What perhaps reflected the sharply changing popular mood in Sri Lanka was that even in the Sinhala-dominated South, the militarisation of the state had come to be detested and even contested. In a telling instance, the scope of freedom of speech was severely curtailed in July 2014 when the National Secretariat for Non-Governmental Organisations under the Defence Ministry expanded its list of “unauthorised activities” preventing the 1421 NGOs listed with it from holding press conferences, workshops, training for journalists, and dissminating press releases. The National Secretariat itself had earlier been shifted from the jurisdiction of the Social Services Ministry to the Defence Ministry.

In a response to this major act of militarisation, the Lawyers’ Collective said at the time that it was only authoritarian regimes and not demo-cracies which prevented normal democratic engagements. The main Opposition, the United National Party, commented that this was “a chilling blow to civil society and the freedom of assembly and free expression in Sri Lanka”.

While this writer witnessed in 2012 how the military presence in the Jaffna peninsula had even invaded Tamil households where purely personal and religious events, such as a marriage or a funeral in the family, could not be held without the presence of the Army, the latter institution, overwhelmingly made up of ethnic Sinhalas, now plays a major role in such routinely civilian fields of activity like urban development and civil construction in the rest of the country. In fact, the Urban Development Authority itself functions under the Defence Ministry.

The armed forces have spread their wings even to the Foreign Service where former Major-Generals are serving as diplomats. Militarisation is now present in education and manpower training as well. The Defence Ministry’s budgetary allocation now stands at 20 per cent of the total national budget.

Interestingly, the militarisation in Sri Lanka differs substantially from the militarisation in military dictatorhips. Here, the military acts strictly as a tool of the civilian government and, to be specific, of the Rajapaksa brothers one of whom is the Defence Minister. To quote the Lawyers’ Collective, “They (the government) need to militarise their apparatus to sustain state capture”; a “massive state capture” where all the state institutions were being controlled by its military which was, in turn, being controlled by the government. (Meera Srinivasan, “Rampant militarisation of state apparatus”, The Hindu, August 2, 2014)

The significance of the outcome of the January 8, 2015 presidential election lies to a large extent in the fact that a number of popular grievances cutting across the ethnic and geographical divides converged in the defeat of Mahinda Rajapaksa. The most important population segment, the ethnic Sinhalas, had obviously forsaken the “monarch” and his clan to a significant degree as their disenchantment grew and crystallised over such diverse issues as rising costs of living, static employment opportunities, ruling party thuggery, rampant militarisation and consequent corruption. Added to this long list of disenchantment were the Tamils and Muslims with their very serious grievances which were revoltingly ignored and even ridiculed by the ruling clan.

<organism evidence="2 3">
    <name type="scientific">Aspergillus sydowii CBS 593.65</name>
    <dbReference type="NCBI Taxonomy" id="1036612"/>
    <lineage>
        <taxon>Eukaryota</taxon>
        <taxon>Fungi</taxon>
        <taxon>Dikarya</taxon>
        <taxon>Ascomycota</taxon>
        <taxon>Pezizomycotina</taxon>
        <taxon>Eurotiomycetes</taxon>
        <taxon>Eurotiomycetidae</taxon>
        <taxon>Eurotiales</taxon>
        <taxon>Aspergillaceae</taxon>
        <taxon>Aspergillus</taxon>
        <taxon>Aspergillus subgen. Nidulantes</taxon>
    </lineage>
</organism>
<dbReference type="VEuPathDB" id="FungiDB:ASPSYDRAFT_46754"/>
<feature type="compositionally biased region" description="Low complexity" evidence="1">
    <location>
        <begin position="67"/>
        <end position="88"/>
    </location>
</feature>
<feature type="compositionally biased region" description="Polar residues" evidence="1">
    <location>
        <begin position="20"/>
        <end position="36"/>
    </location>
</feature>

The reality of the situation on the eve of the presidential election was well articulated by Sobitha Thero, a senior and eminent Buddhist monk who has also consistently displayed an impressive spirit of independence through many years. Leading the National Movement for Social Justice and extending support to the Opposition candidate, he told The Hindu on November 30, 2014: “From the police force to the judiciary, the President has everything under his control. People who are corrupt are protected by the government and people are suffering...We need a government that will lok after the interests of notjust the Sinhalas but also thoe of Tamils and Muslims. There cannot be any discri-mination based on religion, caste or ethnicity.”

Yet another major contributory factor was obviously the timely coming together of almost all the Opposition parties and groups to back Maithripala Sirisena. In fact, the very act of announcing Sirisena’s defection and candidature and the sudden emergence of former President Chandrika Kumaratunga into active politics at the last moment, giving little room for manoeuvre-bility to the government, appear to have been nothing short of political master-strokes.

Typical of the President’s attitude towards the Tamils was his advice, given in Mullaiitivu on December 18 last, that the Tamils should forget the past. “Let us unite,” he told an election rally. “Forget the past. Let us develop this country together. We cannot let history repeat in this country.”

Are Indian Muslims being subjected to the same kind of advice? Incidentally, it may be profitable to recall that the BJP leader, Dr Subramaniam Swamy, who became overly active in bringing Prime Minister Narendra Modi and the redoubtable and now dethroned Rajapaksa together, suggested not so long ago that the Sri Lankan President should be honoured with the Bharat Ratna. And Prime Minister Narendra Modi wished Rajapaksa a victory in the election, raising eyebrows everywhere.

Far from it, the Indian Government rushed to cngratulate and invite Maithripala Sirisena even when he had not been sworn in as the President of Sri Lanka.

Apratim Mukarji is an analyst of South and Central Asian affairs.